As I understand your question, you have a vector of datapoints that come from two distributions $f_X$ and $f_Y$, where you do not know their group memberships. You can think of this data as of mixture of $f_X$ and $f_Y$ distributions and to solve it you can use one of the clustering algorithms designed for such problems. The simple non-parametric approach would be to use algorithms such as k-means, but you could use also model-based approach such as finite mixture model (e.g. Mclust). It is not a problem for either of the algorithms that the values are shuffled.
Let me illustrate those approaches with an example with simulated data.
x <- rnorm(50, 1, 5)
y <- rnorm(50, 5, 2)
ord <- sample(100)
xy <- c(x, y)[ord]
For this dataset k-means returns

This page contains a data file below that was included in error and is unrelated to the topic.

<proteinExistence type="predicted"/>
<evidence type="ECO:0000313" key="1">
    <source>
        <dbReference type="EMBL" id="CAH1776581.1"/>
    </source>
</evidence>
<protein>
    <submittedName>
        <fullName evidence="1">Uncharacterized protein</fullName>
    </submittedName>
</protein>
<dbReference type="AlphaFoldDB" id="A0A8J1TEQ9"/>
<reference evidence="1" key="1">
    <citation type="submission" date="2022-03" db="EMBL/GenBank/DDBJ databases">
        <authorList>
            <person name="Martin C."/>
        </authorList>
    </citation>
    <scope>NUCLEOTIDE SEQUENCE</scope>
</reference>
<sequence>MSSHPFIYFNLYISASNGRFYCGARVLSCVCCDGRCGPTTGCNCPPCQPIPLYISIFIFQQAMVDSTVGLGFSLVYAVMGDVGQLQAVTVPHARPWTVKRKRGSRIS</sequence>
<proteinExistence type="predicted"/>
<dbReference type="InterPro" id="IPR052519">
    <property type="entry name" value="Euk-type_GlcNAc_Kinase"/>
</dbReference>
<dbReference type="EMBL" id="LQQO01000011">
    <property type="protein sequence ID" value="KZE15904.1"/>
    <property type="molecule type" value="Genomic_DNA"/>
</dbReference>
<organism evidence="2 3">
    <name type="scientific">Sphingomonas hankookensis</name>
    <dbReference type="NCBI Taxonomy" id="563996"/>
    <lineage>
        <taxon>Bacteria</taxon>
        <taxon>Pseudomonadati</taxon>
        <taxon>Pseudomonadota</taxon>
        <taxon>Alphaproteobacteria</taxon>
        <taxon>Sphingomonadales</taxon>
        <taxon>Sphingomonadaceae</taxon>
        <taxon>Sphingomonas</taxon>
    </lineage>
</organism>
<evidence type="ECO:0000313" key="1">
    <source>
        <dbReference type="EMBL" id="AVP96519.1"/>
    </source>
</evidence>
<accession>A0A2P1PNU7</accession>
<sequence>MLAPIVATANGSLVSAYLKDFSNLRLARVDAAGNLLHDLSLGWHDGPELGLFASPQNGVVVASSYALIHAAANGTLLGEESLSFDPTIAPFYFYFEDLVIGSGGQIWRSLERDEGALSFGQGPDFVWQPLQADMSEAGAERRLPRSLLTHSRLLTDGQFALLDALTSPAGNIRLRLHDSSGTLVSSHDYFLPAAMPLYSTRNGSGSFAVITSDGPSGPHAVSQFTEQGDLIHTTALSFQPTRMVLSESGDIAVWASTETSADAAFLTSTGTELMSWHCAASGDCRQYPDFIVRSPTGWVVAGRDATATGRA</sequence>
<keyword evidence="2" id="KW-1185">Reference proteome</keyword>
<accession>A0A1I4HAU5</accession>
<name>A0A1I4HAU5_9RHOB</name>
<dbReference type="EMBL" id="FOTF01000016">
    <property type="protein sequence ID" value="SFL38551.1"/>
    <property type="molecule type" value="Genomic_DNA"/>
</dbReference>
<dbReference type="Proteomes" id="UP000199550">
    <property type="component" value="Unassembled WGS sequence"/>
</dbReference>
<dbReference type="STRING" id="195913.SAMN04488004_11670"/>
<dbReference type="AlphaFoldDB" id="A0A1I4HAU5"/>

Mclust algorithm implemented in mclust library for one-dimensional data assuming variable variance estimates means
 20.451195 2.700587
or estimated using flexmix library (see Leisch, 2004 and Grün and Leisch, 2008) returns
mean 5.403225 1.437003
sd 1.651631 4.562311
Each of the methods classified correctly group membership 78-79% of cases. In this example groups were equal-sized but this does not have to be the case for any of the algorithms described. If you have knowledge of variances in both groups this would make estimation easier. Here it was assumed that both groups are normally distributted, but you can make other distributional assumptions in finite mixture model as well. It is most popular to use E-M algorithm or Bayesian approach to estimate finite mixture models.